Whitehorse, The Wilderness City
Welcome to Canadian Relocation Whitehorse, the definitive guide for people relocating or moving to Whitehorse, organized by Categories of interest from Apartment rentals to Weather.
Known as "The Wilderness City", Whitehorse residents are an average age of 38.5. With over 40 neighborhood parks, 94% of residents say Whitehorse is a greaat place to live.
There is a reason why Whitehorse has seen a steady growth in population; it’s because it truly is a wonderful place to live, work and play. In a recent survey, 82% of those surveyed said Whitehorse was open and welcoming to newcomers.
Whitehorse, the capital city of Yukon, is laid out on a level river shelf of land bordering a wide bend on the west bank of the Chu Nínkwän (Yukon River). Whitehorse is situated at an elevation of 640 m, at kilometre 1,476 of the Alaska Hwy. The City itself includes downtown Whitehorse, the Marwell industrial area and the Kwanlin Dun Village in Mclntyre, plus urban residential subdivisions.
Established as the Yukon's capital city in 1953,
the City of Whitehorse is home to some of the most spectacular scenery, talented artists and innovative businesses in Canada. Situated on the traditional territory of the Kwanlin Dün First Nation and the Ta’an Kwäch’än Council, over 28,000 call Whitehorse home. The City enjoys a healthy economy thanks to a strong business community, which was recognized when Whitehorse was named the top city for entrepreneurs in 2018 by the Canadian Federation of Independent Business.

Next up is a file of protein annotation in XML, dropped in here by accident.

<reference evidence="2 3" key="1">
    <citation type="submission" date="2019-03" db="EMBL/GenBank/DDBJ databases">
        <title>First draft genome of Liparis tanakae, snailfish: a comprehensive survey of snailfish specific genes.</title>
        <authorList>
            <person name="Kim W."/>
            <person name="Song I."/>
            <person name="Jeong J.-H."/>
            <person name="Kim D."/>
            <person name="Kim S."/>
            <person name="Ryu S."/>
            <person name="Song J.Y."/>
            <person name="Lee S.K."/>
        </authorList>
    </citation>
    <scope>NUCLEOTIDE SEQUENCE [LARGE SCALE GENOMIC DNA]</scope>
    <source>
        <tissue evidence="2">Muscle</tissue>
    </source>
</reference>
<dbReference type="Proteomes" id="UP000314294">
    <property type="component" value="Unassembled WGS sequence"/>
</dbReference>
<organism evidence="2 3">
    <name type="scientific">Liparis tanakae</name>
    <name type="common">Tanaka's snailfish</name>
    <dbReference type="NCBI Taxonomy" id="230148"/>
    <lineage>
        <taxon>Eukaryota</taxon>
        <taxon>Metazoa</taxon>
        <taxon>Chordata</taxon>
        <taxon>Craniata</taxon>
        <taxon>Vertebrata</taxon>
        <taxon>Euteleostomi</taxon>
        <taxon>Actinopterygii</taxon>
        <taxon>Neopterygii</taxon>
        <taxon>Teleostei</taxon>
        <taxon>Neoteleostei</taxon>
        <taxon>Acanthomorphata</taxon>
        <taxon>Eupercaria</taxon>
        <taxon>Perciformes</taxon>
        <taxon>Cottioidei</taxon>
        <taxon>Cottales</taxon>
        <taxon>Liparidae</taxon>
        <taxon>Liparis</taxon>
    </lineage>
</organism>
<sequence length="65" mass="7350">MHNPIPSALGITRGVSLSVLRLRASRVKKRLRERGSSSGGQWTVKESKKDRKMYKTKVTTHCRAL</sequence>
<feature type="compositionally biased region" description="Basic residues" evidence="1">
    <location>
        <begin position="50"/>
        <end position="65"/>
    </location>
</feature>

Whitehorse has had a history of economic growth and decline cycles. In the early part of this century, the City had a short-lived copper boom which ended shortly after World War I. The construction of the Alaska Highway. Construction of the Canol Pipeline and the Canol Road, and the establishment of an oil refinery at Whitehorse further increased the level of economic activity for a period of time. The boom ceased at the end of World War II with the exodus of military personnel,
but by this time Whitehorse had become an important communication and transportation centre. Today, government, trade, tourism and mining are the main economic driving forces within Whitehorse.
Government service industries account for a large percentage share of the labour force. The local economy supports a large and diversified small business base. There is also a significant number of businesses without employees suggesting a high number of home occupations and cottage industries.
The Yukon is big game country. Hunters equipped with a rifle or camera can look for grizzly, brown and black bear, moose, barrenground and woodland caribou, mountain goat, dall and stone sheep, as well as a host of other species of wildlife.
Sport fishing in the Yukon's crystal clear lakes and fast-moving streams and rivers attracts thousands of anglers from all over the world.
Although the summer season is short in the Yukon, the length of the days helps to offset the limited growing period. Whitehorse has about 20 hours during June and 18 hours in July.